In a less spectacular case the dissension of the head coach and assistant coach probably incited a parent to attack and injure the soccer referee and a young girl was injured in the scuffle. The parent is suspended from all youth soccer activities for five years and the coaches were suspended for rest of the season. The parent is faced with a criminal trial. A substitute coach had to be found for the team. The coach commented that it was "so unfair for the State Association to suspend the coaches because it meant the players would be without their coach." The coaches can try to avoid their responsibility by blaming others but if they had done their jobs there would not have been an altercation and the players would not have been subjected to such a display. Who do you think was unfair to the players?

Thank you for reading this lengthy dissertation. It was reduced in length but further deletions would leave you without the knowledge and tools to do a vital part of your job. Referee dissent and its by-products could destroy soccer, the most perfect sport for kids.

Good luck

Reprinted with permission of:

Illinois State Referee Committee

Charlie Dyson

Law V - The Referee

The Authority of the Referee

Each match is controlled by a referee who has full authority to enforce the Laws of the Game in connection with the match to which he has been appointed.

Powers and Duties

The Referee:

*     enforces the Laws of the Game

*    controls the match in co-operation with the assistant referees and, where applicable, with the fourth official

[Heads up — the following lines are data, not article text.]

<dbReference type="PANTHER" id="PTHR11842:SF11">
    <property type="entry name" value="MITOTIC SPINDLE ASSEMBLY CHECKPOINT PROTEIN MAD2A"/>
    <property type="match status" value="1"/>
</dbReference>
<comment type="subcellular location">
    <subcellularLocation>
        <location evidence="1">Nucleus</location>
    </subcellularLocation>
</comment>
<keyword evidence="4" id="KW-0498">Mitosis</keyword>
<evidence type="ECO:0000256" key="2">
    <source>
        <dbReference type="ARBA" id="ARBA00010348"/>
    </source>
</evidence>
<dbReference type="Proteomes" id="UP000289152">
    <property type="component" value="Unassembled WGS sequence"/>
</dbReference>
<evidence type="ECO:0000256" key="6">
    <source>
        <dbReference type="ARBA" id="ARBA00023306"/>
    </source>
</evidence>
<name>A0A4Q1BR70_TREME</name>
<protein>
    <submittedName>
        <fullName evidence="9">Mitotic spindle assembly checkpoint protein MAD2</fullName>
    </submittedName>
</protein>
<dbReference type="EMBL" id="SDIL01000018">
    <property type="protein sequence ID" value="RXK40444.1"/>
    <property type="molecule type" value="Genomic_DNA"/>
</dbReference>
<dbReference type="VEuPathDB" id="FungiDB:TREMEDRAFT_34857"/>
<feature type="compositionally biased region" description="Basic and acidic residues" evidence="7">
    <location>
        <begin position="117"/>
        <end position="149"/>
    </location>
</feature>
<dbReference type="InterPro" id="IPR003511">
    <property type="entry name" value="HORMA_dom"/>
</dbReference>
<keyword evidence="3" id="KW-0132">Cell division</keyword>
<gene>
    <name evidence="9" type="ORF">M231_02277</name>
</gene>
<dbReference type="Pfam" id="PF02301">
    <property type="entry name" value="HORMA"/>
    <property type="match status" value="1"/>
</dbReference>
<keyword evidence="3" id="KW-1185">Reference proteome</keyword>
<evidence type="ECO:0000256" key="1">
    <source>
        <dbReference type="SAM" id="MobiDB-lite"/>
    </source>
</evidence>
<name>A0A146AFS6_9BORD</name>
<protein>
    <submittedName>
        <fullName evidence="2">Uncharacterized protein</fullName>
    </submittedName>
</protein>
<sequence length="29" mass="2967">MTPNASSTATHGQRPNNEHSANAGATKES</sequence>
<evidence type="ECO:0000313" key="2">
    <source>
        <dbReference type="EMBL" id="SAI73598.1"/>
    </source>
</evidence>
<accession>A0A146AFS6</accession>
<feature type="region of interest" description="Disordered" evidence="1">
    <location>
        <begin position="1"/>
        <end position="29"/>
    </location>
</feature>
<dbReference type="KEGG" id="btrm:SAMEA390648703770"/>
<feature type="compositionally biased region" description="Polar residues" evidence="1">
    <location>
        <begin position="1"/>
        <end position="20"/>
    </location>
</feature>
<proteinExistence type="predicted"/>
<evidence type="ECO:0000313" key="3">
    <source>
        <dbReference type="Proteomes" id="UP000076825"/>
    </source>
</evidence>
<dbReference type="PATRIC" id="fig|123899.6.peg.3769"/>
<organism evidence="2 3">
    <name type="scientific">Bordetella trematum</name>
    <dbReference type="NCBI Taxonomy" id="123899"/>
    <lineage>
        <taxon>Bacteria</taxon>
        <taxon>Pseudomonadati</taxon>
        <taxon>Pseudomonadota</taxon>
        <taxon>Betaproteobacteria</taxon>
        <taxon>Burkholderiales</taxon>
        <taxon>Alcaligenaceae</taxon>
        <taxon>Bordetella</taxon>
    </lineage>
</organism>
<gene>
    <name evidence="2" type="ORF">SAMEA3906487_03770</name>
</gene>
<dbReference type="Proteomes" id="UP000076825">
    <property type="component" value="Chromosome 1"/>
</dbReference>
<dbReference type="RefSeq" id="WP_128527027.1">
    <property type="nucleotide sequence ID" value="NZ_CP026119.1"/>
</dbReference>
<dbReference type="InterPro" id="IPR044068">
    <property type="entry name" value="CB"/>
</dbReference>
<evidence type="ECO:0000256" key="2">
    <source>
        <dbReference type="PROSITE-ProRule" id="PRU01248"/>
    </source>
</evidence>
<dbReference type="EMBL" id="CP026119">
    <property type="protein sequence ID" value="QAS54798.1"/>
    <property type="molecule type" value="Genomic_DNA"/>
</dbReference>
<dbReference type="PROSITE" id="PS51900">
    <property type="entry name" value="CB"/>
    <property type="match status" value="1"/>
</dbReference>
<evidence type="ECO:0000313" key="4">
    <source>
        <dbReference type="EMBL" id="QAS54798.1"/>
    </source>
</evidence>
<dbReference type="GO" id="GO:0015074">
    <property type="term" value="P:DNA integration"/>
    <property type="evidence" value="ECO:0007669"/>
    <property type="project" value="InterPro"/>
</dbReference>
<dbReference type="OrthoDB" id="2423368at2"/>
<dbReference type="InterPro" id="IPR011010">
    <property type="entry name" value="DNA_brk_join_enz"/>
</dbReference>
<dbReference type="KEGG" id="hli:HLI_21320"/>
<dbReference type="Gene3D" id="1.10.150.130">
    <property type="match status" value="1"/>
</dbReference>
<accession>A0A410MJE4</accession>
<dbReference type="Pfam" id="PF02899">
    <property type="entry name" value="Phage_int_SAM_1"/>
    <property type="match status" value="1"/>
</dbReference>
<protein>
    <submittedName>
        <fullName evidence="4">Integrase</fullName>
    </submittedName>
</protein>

*     ensures that any ball used meets the requirements of Law 2

*     ensures that the players' equipment meets the requirements of Law 4

*     acts as timekeeper and keeps a record of the match

*     stops, suspends or terminates the match, at his discretion, for any infringements of the Laws

*    stops, suspends or terminates the match because of outside interference of any kind

*    stops the match if, in his opinion, a player is seriously injured and ensures that he is removed from the field of play

*    allows play to continue until the ball is out of play if a player is, in his opinion, only slightly injured

*    ensures that any player bleeding from a wound leaves the field of play. The player may only return on receiving a signal from the referee, who must be satisfied that the bleeding has stopped

*    allows play to continue when the team against which an offence has been committed will benefit from such an advantage and penalizes the original offence if the anticipated advantage does not ensue at that time

*     punishes the more serious offence when a player commits more than one offence at the same time

*        takes disciplinary action against players guilty of caution-able and sending-off offences. He is not obliged to take this action immediately but must do so when the ball next goes out of play